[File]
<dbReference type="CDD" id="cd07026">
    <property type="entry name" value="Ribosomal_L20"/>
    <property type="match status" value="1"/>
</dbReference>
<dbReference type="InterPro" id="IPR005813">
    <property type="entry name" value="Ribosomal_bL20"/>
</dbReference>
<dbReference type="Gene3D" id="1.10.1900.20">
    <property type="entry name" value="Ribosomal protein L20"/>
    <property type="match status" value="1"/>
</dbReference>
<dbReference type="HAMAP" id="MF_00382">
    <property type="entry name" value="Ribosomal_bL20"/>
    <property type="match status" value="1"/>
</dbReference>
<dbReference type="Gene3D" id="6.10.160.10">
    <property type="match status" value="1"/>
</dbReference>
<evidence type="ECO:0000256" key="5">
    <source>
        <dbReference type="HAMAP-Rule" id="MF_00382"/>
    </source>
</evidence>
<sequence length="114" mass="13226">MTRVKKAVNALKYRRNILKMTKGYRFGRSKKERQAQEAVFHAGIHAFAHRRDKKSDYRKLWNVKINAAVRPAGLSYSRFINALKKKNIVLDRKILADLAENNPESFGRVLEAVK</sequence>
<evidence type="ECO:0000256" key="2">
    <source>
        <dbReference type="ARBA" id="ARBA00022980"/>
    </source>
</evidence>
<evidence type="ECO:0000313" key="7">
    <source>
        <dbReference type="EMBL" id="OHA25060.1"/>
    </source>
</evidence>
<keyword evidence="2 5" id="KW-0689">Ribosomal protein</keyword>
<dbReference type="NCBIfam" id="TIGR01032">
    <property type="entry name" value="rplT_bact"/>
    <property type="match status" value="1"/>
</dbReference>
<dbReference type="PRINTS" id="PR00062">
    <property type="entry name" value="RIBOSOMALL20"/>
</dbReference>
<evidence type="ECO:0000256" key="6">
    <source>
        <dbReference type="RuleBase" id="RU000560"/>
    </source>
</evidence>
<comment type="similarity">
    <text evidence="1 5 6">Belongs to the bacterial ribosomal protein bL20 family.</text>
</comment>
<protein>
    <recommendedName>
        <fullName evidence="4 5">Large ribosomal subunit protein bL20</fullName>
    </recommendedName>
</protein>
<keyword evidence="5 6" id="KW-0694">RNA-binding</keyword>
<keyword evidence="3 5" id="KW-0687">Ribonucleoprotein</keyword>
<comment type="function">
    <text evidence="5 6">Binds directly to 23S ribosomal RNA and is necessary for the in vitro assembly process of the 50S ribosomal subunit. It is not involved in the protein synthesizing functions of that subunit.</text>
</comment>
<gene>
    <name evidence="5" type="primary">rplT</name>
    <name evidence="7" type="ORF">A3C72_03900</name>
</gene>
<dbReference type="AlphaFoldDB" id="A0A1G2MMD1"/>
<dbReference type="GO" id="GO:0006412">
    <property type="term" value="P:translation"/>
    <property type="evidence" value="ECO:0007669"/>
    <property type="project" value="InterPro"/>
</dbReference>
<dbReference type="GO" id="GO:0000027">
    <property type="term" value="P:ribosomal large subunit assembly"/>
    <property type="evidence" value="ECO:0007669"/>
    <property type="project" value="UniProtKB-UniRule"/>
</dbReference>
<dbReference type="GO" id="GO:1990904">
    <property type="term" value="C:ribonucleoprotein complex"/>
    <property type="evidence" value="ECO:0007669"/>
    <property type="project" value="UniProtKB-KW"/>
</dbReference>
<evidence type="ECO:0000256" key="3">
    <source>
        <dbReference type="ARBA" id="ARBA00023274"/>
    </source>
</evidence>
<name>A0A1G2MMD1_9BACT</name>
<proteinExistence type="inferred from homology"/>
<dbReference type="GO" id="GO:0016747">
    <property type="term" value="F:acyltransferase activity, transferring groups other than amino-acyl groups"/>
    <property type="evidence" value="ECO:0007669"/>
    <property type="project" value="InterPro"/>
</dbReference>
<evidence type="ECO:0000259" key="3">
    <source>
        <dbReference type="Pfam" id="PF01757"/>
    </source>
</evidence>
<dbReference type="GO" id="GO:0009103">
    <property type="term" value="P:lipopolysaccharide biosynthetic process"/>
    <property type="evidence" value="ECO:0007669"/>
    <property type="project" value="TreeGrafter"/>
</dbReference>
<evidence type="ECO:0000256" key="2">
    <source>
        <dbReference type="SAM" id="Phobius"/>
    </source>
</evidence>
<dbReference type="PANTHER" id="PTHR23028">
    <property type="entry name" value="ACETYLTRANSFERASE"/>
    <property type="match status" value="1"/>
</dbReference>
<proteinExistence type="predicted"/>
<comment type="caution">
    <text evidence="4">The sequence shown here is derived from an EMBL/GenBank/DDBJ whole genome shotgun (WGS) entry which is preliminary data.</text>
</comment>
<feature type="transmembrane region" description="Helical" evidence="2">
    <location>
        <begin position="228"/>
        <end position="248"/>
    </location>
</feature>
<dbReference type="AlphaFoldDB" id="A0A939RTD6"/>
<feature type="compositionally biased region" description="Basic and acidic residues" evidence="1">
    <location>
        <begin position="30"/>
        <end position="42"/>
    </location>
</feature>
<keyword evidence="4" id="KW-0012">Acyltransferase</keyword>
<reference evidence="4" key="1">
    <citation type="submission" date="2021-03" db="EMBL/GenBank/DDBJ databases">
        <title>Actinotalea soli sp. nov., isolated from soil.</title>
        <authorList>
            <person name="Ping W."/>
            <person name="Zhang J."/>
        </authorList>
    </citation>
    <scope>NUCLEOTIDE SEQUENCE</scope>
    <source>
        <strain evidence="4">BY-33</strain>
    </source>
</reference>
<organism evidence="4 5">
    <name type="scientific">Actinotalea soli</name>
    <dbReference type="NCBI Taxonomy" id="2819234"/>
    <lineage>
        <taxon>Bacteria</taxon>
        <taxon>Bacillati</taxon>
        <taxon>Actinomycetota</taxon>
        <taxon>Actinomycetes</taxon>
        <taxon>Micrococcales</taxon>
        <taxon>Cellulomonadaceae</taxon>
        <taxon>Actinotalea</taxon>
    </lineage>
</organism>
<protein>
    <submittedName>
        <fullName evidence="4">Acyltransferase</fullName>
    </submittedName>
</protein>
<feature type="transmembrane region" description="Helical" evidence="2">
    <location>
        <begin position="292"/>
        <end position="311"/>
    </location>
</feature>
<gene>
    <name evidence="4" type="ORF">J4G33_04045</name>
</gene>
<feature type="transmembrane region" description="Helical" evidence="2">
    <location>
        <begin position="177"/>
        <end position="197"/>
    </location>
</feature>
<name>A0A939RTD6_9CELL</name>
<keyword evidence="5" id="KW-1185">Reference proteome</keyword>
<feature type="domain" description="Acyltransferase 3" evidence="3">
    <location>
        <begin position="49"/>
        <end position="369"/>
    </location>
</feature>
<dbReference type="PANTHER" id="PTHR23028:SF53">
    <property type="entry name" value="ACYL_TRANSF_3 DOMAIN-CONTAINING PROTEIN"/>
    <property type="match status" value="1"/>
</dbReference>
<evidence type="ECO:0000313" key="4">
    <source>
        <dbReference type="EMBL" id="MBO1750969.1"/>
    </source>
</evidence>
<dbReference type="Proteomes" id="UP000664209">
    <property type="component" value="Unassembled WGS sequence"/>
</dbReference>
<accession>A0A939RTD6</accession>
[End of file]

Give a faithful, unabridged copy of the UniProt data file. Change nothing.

<dbReference type="CDD" id="cd07026">
    <property type="entry name" value="Ribosomal_L20"/>
    <property type="match status" value="1"/>
</dbReference>
<dbReference type="InterPro" id="IPR005813">
    <property type="entry name" value="Ribosomal_bL20"/>
</dbReference>
<dbReference type="Gene3D" id="1.10.1900.20">
    <property type="entry name" value="Ribosomal protein L20"/>
    <property type="match status" value="1"/>
</dbReference>
<dbReference type="HAMAP" id="MF_00382">
    <property type="entry name" value="Ribosomal_bL20"/>
    <property type="match status" value="1"/>
</dbReference>
<dbReference type="Gene3D" id="6.10.160.10">
    <property type="match status" value="1"/>
</dbReference>
<evidence type="ECO:0000256" key="5">
    <source>
        <dbReference type="HAMAP-Rule" id="MF_00382"/>
    </source>
</evidence>
<sequence length="114" mass="13226">MTRVKKAVNALKYRRNILKMTKGYRFGRSKKERQAQEAVFHAGIHAFAHRRDKKSDYRKLWNVKINAAVRPAGLSYSRFINALKKKNIVLDRKILADLAENNPESFGRVLEAVK</sequence>
<evidence type="ECO:0000256" key="2">
    <source>
        <dbReference type="ARBA" id="ARBA00022980"/>
    </source>
</evidence>
<evidence type="ECO:0000313" key="7">
    <source>
        <dbReference type="EMBL" id="OHA25060.1"/>
    </source>
</evidence>
<keyword evidence="2 5" id="KW-0689">Ribosomal protein</keyword>
<dbReference type="NCBIfam" id="TIGR01032">
    <property type="entry name" value="rplT_bact"/>
    <property type="match status" value="1"/>
</dbReference>
<dbReference type="PRINTS" id="PR00062">
    <property type="entry name" value="RIBOSOMALL20"/>
</dbReference>
<evidence type="ECO:0000256" key="6">
    <source>
        <dbReference type="RuleBase" id="RU000560"/>
    </source>
</evidence>
<comment type="similarity">
    <text evidence="1 5 6">Belongs to the bacterial ribosomal protein bL20 family.</text>
</comment>
<protein>
    <recommendedName>
        <fullName evidence="4 5">Large ribosomal subunit protein bL20</fullName>
    </recommendedName>
</protein>
<keyword evidence="5 6" id="KW-0694">RNA-binding</keyword>
<keyword evidence="3 5" id="KW-0687">Ribonucleoprotein</keyword>
<comment type="function">
    <text evidence="5 6">Binds directly to 23S ribosomal RNA and is necessary for the in vitro assembly process of the 50S ribosomal subunit. It is not involved in the protein synthesizing functions of that subunit.</text>
</comment>
<gene>
    <name evidence="5" type="primary">rplT</name>
    <name evidence="7" type="ORF">A3C72_03900</name>
</gene>
<dbReference type="AlphaFoldDB" id="A0A1G2MMD1"/>
<dbReference type="GO" id="GO:0006412">
    <property type="term" value="P:translation"/>
    <property type="evidence" value="ECO:0007669"/>
    <property type="project" value="InterPro"/>
</dbReference>
<dbReference type="GO" id="GO:0000027">
    <property type="term" value="P:ribosomal large subunit assembly"/>
    <property type="evidence" value="ECO:0007669"/>
    <property type="project" value="UniProtKB-UniRule"/>
</dbReference>
<dbReference type="GO" id="GO:1990904">
    <property type="term" value="C:ribonucleoprotein complex"/>
    <property type="evidence" value="ECO:0007669"/>
    <property type="project" value="UniProtKB-KW"/>
</dbReference>
<evidence type="ECO:0000256" key="3">
    <source>
        <dbReference type="ARBA" id="ARBA00023274"/>
    </source>
</evidence>
<name>A0A1G2MMD1_9BACT</name>
<proteinExistence type="inferred from homology"/>
<dbReference type="GO" id="GO:0016747">
    <property type="term" value="F:acyltransferase activity, transferring groups other than amino-acyl groups"/>
    <property type="evidence" value="ECO:0007669"/>
    <property type="project" value="InterPro"/>
</dbReference>
<evidence type="ECO:0000259" key="3">
    <source>
        <dbReference type="Pfam" id="PF01757"/>
    </source>
</evidence>
<dbReference type="GO" id="GO:0009103">
    <property type="term" value="P:lipopolysaccharide biosynthetic process"/>
    <property type="evidence" value="ECO:0007669"/>
    <property type="project" value="TreeGrafter"/>
</dbReference>
<evidence type="ECO:0000256" key="2">
    <source>
        <dbReference type="SAM" id="Phobius"/>
    </source>
</evidence>
<dbReference type="PANTHER" id="PTHR23028">
    <property type="entry name" value="ACETYLTRANSFERASE"/>
    <property type="match status" value="1"/>
</dbReference>
<proteinExistence type="predicted"/>
<comment type="caution">
    <text evidence="4">The sequence shown here is derived from an EMBL/GenBank/DDBJ whole genome shotgun (WGS) entry which is preliminary data.</text>
</comment>
<feature type="transmembrane region" description="Helical" evidence="2">
    <location>
        <begin position="228"/>
        <end position="248"/>
    </location>
</feature>
<dbReference type="AlphaFoldDB" id="A0A939RTD6"/>
<feature type="compositionally biased region" description="Basic and acidic residues" evidence="1">
    <location>
        <begin position="30"/>
        <end position="42"/>
    </location>
</feature>
<keyword evidence="4" id="KW-0012">Acyltransferase</keyword>
<reference evidence="4" key="1">
    <citation type="submission" date="2021-03" db="EMBL/GenBank/DDBJ databases">
        <title>Actinotalea soli sp. nov., isolated from soil.</title>
        <authorList>
            <person name="Ping W."/>
            <person name="Zhang J."/>
        </authorList>
    </citation>
    <scope>NUCLEOTIDE SEQUENCE</scope>
    <source>
        <strain evidence="4">BY-33</strain>
    </source>
</reference>
<organism evidence="4 5">
    <name type="scientific">Actinotalea soli</name>
    <dbReference type="NCBI Taxonomy" id="2819234"/>
    <lineage>
        <taxon>Bacteria</taxon>
        <taxon>Bacillati</taxon>
        <taxon>Actinomycetota</taxon>
        <taxon>Actinomycetes</taxon>
        <taxon>Micrococcales</taxon>
        <taxon>Cellulomonadaceae</taxon>
        <taxon>Actinotalea</taxon>
    </lineage>
</organism>
<protein>
    <submittedName>
        <fullName evidence="4">Acyltransferase</fullName>
    </submittedName>
</protein>
<feature type="transmembrane region" description="Helical" evidence="2">
    <location>
        <begin position="292"/>
        <end position="311"/>
    </location>
</feature>
<gene>
    <name evidence="4" type="ORF">J4G33_04045</name>
</gene>
<feature type="transmembrane region" description="Helical" evidence="2">
    <location>
        <begin position="177"/>
        <end position="197"/>
    </location>
</feature>
<name>A0A939RTD6_9CELL</name>
<keyword evidence="5" id="KW-1185">Reference proteome</keyword>
<feature type="domain" description="Acyltransferase 3" evidence="3">
    <location>
        <begin position="49"/>
        <end position="369"/>
    </location>
</feature>
<dbReference type="PANTHER" id="PTHR23028:SF53">
    <property type="entry name" value="ACYL_TRANSF_3 DOMAIN-CONTAINING PROTEIN"/>
    <property type="match status" value="1"/>
</dbReference>
<evidence type="ECO:0000313" key="4">
    <source>
        <dbReference type="EMBL" id="MBO1750969.1"/>
    </source>
</evidence>
<dbReference type="Proteomes" id="UP000664209">
    <property type="component" value="Unassembled WGS sequence"/>
</dbReference>
<accession>A0A939RTD6</accession>